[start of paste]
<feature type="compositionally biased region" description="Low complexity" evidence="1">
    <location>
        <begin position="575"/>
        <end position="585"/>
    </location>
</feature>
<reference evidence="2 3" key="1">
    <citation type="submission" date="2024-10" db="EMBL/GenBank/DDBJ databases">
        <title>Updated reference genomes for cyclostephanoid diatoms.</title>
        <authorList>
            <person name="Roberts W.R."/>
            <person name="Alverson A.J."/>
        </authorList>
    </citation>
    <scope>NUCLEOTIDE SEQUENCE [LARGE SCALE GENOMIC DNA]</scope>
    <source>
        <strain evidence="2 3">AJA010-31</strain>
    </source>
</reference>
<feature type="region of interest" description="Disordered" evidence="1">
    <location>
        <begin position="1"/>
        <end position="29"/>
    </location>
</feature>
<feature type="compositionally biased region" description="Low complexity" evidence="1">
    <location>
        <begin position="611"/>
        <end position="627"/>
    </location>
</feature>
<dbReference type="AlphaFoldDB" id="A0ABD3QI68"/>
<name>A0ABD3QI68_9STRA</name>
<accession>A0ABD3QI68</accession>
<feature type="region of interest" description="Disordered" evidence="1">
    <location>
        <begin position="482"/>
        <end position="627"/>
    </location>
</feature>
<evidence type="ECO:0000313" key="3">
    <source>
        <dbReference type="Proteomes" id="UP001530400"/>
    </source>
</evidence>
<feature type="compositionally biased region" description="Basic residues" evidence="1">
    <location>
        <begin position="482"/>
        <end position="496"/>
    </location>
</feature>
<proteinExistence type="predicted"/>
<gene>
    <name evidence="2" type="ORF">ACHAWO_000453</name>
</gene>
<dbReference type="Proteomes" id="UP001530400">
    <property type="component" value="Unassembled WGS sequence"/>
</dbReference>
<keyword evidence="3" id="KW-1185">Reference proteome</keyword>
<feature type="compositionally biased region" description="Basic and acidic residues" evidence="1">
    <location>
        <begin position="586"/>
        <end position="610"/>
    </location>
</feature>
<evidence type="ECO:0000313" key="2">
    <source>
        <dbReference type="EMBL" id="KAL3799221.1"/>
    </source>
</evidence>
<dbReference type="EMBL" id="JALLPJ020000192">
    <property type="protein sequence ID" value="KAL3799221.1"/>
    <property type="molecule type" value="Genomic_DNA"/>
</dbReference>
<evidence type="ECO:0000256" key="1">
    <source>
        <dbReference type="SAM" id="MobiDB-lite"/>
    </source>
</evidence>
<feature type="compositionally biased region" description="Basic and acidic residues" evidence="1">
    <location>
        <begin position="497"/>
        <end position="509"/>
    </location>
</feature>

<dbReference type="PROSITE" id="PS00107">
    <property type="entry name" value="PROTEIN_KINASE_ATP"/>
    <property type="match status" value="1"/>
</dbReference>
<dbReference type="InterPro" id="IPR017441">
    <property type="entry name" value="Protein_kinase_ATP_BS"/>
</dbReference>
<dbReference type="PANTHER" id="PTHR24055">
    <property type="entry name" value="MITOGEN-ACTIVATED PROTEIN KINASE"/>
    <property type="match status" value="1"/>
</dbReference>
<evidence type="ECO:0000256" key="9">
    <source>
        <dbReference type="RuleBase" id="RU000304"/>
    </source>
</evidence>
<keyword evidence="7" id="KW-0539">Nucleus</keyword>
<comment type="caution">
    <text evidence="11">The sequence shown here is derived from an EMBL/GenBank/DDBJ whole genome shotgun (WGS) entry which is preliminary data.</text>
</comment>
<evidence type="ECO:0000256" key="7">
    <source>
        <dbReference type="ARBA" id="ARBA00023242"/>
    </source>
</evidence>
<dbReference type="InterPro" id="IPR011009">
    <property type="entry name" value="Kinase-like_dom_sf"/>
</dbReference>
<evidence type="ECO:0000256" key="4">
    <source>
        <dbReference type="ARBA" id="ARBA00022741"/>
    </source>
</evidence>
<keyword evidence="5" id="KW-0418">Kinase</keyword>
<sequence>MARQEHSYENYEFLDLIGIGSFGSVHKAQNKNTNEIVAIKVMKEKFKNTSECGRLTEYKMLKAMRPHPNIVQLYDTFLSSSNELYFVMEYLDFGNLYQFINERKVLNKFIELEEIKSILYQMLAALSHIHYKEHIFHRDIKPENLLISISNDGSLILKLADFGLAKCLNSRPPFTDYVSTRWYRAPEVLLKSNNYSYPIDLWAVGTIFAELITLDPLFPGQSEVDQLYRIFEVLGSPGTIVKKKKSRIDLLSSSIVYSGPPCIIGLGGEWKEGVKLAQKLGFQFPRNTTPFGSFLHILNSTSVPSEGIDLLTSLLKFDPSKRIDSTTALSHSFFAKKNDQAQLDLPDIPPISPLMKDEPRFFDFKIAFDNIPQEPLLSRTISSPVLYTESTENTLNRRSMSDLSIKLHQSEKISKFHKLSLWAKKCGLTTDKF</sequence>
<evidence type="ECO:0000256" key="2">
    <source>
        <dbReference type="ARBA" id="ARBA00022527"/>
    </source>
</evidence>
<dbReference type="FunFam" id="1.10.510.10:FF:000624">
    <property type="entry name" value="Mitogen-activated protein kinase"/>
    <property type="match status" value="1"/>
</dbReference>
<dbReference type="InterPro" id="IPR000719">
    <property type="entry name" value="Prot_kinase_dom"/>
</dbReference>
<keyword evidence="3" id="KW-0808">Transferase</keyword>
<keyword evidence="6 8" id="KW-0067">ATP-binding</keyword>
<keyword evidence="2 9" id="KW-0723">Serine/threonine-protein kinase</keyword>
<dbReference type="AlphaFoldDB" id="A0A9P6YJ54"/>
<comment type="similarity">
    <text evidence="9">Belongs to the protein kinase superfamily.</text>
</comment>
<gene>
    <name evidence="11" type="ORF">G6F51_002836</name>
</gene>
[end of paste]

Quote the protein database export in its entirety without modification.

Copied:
<feature type="compositionally biased region" description="Low complexity" evidence="1">
    <location>
        <begin position="575"/>
        <end position="585"/>
    </location>
</feature>
<reference evidence="2 3" key="1">
    <citation type="submission" date="2024-10" db="EMBL/GenBank/DDBJ databases">
        <title>Updated reference genomes for cyclostephanoid diatoms.</title>
        <authorList>
            <person name="Roberts W.R."/>
            <person name="Alverson A.J."/>
        </authorList>
    </citation>
    <scope>NUCLEOTIDE SEQUENCE [LARGE SCALE GENOMIC DNA]</scope>
    <source>
        <strain evidence="2 3">AJA010-31</strain>
    </source>
</reference>
<feature type="region of interest" description="Disordered" evidence="1">
    <location>
        <begin position="1"/>
        <end position="29"/>
    </location>
</feature>
<feature type="compositionally biased region" description="Low complexity" evidence="1">
    <location>
        <begin position="611"/>
        <end position="627"/>
    </location>
</feature>
<dbReference type="AlphaFoldDB" id="A0ABD3QI68"/>
<name>A0ABD3QI68_9STRA</name>
<accession>A0ABD3QI68</accession>
<feature type="region of interest" description="Disordered" evidence="1">
    <location>
        <begin position="482"/>
        <end position="627"/>
    </location>
</feature>
<evidence type="ECO:0000313" key="3">
    <source>
        <dbReference type="Proteomes" id="UP001530400"/>
    </source>
</evidence>
<feature type="compositionally biased region" description="Basic residues" evidence="1">
    <location>
        <begin position="482"/>
        <end position="496"/>
    </location>
</feature>
<proteinExistence type="predicted"/>
<gene>
    <name evidence="2" type="ORF">ACHAWO_000453</name>
</gene>
<dbReference type="Proteomes" id="UP001530400">
    <property type="component" value="Unassembled WGS sequence"/>
</dbReference>
<keyword evidence="3" id="KW-1185">Reference proteome</keyword>
<feature type="compositionally biased region" description="Basic and acidic residues" evidence="1">
    <location>
        <begin position="586"/>
        <end position="610"/>
    </location>
</feature>
<evidence type="ECO:0000313" key="2">
    <source>
        <dbReference type="EMBL" id="KAL3799221.1"/>
    </source>
</evidence>
<dbReference type="EMBL" id="JALLPJ020000192">
    <property type="protein sequence ID" value="KAL3799221.1"/>
    <property type="molecule type" value="Genomic_DNA"/>
</dbReference>
<evidence type="ECO:0000256" key="1">
    <source>
        <dbReference type="SAM" id="MobiDB-lite"/>
    </source>
</evidence>
<feature type="compositionally biased region" description="Basic and acidic residues" evidence="1">
    <location>
        <begin position="497"/>
        <end position="509"/>
    </location>
</feature>

<dbReference type="PROSITE" id="PS00107">
    <property type="entry name" value="PROTEIN_KINASE_ATP"/>
    <property type="match status" value="1"/>
</dbReference>
<dbReference type="InterPro" id="IPR017441">
    <property type="entry name" value="Protein_kinase_ATP_BS"/>
</dbReference>
<dbReference type="PANTHER" id="PTHR24055">
    <property type="entry name" value="MITOGEN-ACTIVATED PROTEIN KINASE"/>
    <property type="match status" value="1"/>
</dbReference>
<evidence type="ECO:0000256" key="9">
    <source>
        <dbReference type="RuleBase" id="RU000304"/>
    </source>
</evidence>
<keyword evidence="7" id="KW-0539">Nucleus</keyword>
<comment type="caution">
    <text evidence="11">The sequence shown here is derived from an EMBL/GenBank/DDBJ whole genome shotgun (WGS) entry which is preliminary data.</text>
</comment>
<evidence type="ECO:0000256" key="7">
    <source>
        <dbReference type="ARBA" id="ARBA00023242"/>
    </source>
</evidence>
<dbReference type="InterPro" id="IPR011009">
    <property type="entry name" value="Kinase-like_dom_sf"/>
</dbReference>
<evidence type="ECO:0000256" key="4">
    <source>
        <dbReference type="ARBA" id="ARBA00022741"/>
    </source>
</evidence>
<keyword evidence="5" id="KW-0418">Kinase</keyword>
<sequence>MARQEHSYENYEFLDLIGIGSFGSVHKAQNKNTNEIVAIKVMKEKFKNTSECGRLTEYKMLKAMRPHPNIVQLYDTFLSSSNELYFVMEYLDFGNLYQFINERKVLNKFIELEEIKSILYQMLAALSHIHYKEHIFHRDIKPENLLISISNDGSLILKLADFGLAKCLNSRPPFTDYVSTRWYRAPEVLLKSNNYSYPIDLWAVGTIFAELITLDPLFPGQSEVDQLYRIFEVLGSPGTIVKKKKSRIDLLSSSIVYSGPPCIIGLGGEWKEGVKLAQKLGFQFPRNTTPFGSFLHILNSTSVPSEGIDLLTSLLKFDPSKRIDSTTALSHSFFAKKNDQAQLDLPDIPPISPLMKDEPRFFDFKIAFDNIPQEPLLSRTISSPVLYTESTENTLNRRSMSDLSIKLHQSEKISKFHKLSLWAKKCGLTTDKF</sequence>
<evidence type="ECO:0000256" key="2">
    <source>
        <dbReference type="ARBA" id="ARBA00022527"/>
    </source>
</evidence>
<dbReference type="FunFam" id="1.10.510.10:FF:000624">
    <property type="entry name" value="Mitogen-activated protein kinase"/>
    <property type="match status" value="1"/>
</dbReference>
<dbReference type="InterPro" id="IPR000719">
    <property type="entry name" value="Prot_kinase_dom"/>
</dbReference>
<keyword evidence="3" id="KW-0808">Transferase</keyword>
<keyword evidence="6 8" id="KW-0067">ATP-binding</keyword>
<keyword evidence="2 9" id="KW-0723">Serine/threonine-protein kinase</keyword>
<dbReference type="AlphaFoldDB" id="A0A9P6YJ54"/>
<comment type="similarity">
    <text evidence="9">Belongs to the protein kinase superfamily.</text>
</comment>
<gene>
    <name evidence="11" type="ORF">G6F51_002836</name>
</gene>